1. They know when you’re lying. “What people report in a therapy session has to make sense. If it doesn’t, I know one or both are leaving out important information. Part of the challenge is some people cover things up, some are worried about what I’ll think of them and others lie or have a distorted sense of reality.” ― Becky Whetstone, a marriage family therapist in Little Rock, Arkansas 

2. They can tell when third parties are more than “just friends.” “We can tell when spouses are already in love with other people. The tell-tale sign? When they adamantly defend ‘friendships’ that their partners say have been intrusive and or harmful to their relationships. When you love your spouse and want to keep your relationship from splintering, you acknowledge their desperate requests over the other person.” ― Laurel Steinberg, a New York-based sexologist and adjunct professor of psychology at Columbia University

 3. They read your body language and recognize if it’s telling an entirely different story. “Experienced marriage therapists can read code. That means we can look beyond what is being said and learn about the underlying issues by observing the body language of the couple sitting in front of us. When I notice one partner leaning in, reaching across to touch the other, nodding and gesturing in the direction of the other and the other partner leaning away and avoiding eye contact and physical touch, I know we’ve got a problem. No matter what is being said verbally, the body language is speaking volumes and it’s important for me to listen.” ― Vikki Stark, a psychotherapist and the director of the Sedona Counselling Center of Montreal

 4. They recognize when someone in the relationship is a bully. “This one is pretty easy because usually the partner tries to bully me. The difference is, I haven’t lived with the client for years and had my self-esteem torn to shreds so the bully doesn’t scare me. The thing about bullies is that they really will back down if you call their bluff and let them know where the door to the office is if they don’t really want to get help.” ― Stephanie Buehler, a Southern California-based psychologist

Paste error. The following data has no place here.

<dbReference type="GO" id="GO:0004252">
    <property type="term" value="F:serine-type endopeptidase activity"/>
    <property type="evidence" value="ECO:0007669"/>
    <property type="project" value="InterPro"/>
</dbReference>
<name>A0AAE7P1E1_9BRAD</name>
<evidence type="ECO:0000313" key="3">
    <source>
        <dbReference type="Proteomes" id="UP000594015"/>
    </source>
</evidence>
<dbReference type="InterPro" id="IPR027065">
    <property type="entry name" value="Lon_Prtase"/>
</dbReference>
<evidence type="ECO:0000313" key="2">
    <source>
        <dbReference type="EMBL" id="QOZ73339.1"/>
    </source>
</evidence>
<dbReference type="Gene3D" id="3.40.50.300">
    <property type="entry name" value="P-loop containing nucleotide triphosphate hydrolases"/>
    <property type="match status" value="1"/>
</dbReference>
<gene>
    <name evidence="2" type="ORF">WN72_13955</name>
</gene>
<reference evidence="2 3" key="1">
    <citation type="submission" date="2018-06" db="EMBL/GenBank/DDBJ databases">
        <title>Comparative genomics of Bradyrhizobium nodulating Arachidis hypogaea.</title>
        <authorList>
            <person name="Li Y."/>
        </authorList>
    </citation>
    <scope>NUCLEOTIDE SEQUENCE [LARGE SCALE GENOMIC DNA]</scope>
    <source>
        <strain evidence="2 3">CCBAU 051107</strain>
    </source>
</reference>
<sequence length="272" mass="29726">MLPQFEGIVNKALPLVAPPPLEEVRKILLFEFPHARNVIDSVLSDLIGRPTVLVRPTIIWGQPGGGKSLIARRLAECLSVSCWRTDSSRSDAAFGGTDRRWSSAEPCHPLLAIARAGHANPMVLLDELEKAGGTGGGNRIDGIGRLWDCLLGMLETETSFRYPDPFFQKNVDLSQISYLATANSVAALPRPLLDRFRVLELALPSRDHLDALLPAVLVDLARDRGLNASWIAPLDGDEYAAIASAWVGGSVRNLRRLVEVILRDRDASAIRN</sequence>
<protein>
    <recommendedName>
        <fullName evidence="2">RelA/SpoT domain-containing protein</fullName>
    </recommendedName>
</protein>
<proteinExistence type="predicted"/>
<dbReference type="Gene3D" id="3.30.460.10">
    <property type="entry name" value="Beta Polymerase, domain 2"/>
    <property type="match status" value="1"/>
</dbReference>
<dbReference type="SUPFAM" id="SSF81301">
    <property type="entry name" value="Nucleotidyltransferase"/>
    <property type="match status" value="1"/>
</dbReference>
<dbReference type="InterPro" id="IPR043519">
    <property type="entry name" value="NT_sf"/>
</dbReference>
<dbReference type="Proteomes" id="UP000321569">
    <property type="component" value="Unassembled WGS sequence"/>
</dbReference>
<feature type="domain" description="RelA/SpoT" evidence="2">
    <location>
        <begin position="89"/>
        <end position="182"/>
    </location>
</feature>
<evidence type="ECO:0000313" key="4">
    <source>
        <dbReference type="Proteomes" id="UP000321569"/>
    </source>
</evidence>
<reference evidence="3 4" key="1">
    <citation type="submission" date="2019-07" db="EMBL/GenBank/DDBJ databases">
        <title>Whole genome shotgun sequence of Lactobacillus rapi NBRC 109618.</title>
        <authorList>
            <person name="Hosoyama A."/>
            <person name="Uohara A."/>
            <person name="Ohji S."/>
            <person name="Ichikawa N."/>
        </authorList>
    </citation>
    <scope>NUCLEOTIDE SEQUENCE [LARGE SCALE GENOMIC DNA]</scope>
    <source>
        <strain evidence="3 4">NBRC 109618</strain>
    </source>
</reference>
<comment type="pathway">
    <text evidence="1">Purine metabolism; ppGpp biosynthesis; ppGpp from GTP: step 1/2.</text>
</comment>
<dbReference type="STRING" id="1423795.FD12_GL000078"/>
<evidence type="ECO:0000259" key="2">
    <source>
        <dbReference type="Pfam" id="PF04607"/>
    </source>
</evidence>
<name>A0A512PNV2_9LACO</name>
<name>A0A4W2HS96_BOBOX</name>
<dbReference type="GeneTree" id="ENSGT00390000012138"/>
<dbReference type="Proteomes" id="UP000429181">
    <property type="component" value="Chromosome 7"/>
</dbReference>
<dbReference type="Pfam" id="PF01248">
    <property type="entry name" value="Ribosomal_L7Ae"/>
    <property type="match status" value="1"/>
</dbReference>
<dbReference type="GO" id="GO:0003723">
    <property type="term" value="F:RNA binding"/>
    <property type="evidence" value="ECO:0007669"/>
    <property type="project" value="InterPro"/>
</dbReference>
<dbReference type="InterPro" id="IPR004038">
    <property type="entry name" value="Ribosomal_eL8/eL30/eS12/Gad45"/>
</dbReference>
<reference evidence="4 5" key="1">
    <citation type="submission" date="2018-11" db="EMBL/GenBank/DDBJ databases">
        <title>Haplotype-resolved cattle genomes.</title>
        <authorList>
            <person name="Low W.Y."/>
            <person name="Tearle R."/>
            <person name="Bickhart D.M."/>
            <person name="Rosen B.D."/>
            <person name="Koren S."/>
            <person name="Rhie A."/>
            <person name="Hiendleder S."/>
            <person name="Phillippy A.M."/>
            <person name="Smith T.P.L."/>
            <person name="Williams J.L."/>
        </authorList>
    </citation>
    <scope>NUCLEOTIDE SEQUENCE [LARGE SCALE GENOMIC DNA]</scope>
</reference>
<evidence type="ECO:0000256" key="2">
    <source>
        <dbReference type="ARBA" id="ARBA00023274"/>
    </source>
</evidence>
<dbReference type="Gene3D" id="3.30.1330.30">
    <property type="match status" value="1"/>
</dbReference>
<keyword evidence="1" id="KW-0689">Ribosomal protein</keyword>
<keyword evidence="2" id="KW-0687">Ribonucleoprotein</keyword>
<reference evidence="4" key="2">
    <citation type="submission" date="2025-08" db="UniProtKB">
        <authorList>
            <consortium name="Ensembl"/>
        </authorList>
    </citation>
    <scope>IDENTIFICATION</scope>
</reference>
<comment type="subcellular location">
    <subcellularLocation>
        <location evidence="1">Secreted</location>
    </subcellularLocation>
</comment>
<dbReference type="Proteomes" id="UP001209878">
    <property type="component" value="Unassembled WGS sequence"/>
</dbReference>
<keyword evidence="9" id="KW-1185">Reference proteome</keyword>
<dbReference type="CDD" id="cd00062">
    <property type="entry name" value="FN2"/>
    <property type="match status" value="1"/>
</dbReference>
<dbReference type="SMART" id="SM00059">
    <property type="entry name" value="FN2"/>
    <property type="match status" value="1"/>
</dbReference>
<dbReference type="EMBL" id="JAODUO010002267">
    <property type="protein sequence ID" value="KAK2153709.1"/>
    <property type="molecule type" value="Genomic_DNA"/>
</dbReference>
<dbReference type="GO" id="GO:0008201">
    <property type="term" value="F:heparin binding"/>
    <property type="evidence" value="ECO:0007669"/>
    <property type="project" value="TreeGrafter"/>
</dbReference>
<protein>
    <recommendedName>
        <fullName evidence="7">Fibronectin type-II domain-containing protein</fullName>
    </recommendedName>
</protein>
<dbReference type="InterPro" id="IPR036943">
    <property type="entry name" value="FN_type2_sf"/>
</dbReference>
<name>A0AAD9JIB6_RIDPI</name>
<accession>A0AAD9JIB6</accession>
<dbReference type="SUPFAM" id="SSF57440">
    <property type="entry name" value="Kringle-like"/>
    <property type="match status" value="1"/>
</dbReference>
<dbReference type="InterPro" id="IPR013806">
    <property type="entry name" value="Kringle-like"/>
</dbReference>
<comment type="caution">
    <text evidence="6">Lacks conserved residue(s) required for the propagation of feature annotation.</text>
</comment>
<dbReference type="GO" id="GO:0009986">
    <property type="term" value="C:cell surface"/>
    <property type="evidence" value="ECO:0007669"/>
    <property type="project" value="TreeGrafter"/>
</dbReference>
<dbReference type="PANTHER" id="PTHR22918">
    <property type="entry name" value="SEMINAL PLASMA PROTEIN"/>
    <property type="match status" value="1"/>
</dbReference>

5. They can sense if you’re willing to own up to your mistakes. “Right off the bat, I ask each half of the couple to describe for me and for each other why they reached out and how I can be helpful. The answer often involves excellent insights about what they wish their partner could do differently. Then I ask each person if they can describe what they are contributing to the problem. If both people can provide even a modest answer to this question, the couple is well positioned to develop a more fulfilling relationship. I want to see a spark of ownership and awareness. The moment one spouse begins describing their contribution to the problem, a look of warmth and relief often spreads over the other partner’s face that transforms the energy in the room.” ― Elisabeth J. LaMotte, a psychotherapist and founder of the DC Counseling and Psychotherapy Center

 6. They can tell if one spouse is an enabler. “You know one partner is an enabler because that person answers questions for the other and defends behavior. When I ask something like, ‘Do you drink every night?’ and a partner rushes to answer, ‘She drinks as much as anyone else,’ then it makes me feel that maybe this person makes excuses for their spouse’s behavior in other realms as well. This often gives rise to a parent-child dynamic where one partner acts in a caretaker role for the other, to a less than functional degree.” ― Samantha Rodman, a psychologist in Takoma Park, Maryland

 7. They know that you should have pursued therapy a lot sooner. “Research suggests that most couples wait six years after trouble emerges before they ask for help. We also know that most couples who divorce do so within the first seven years. So therapists know when you’re coming in later than you should have. The average couple lives with unhappiness for far too long.” ― Zach Brittle, a therapist and founder of the online couples therapy series forBetter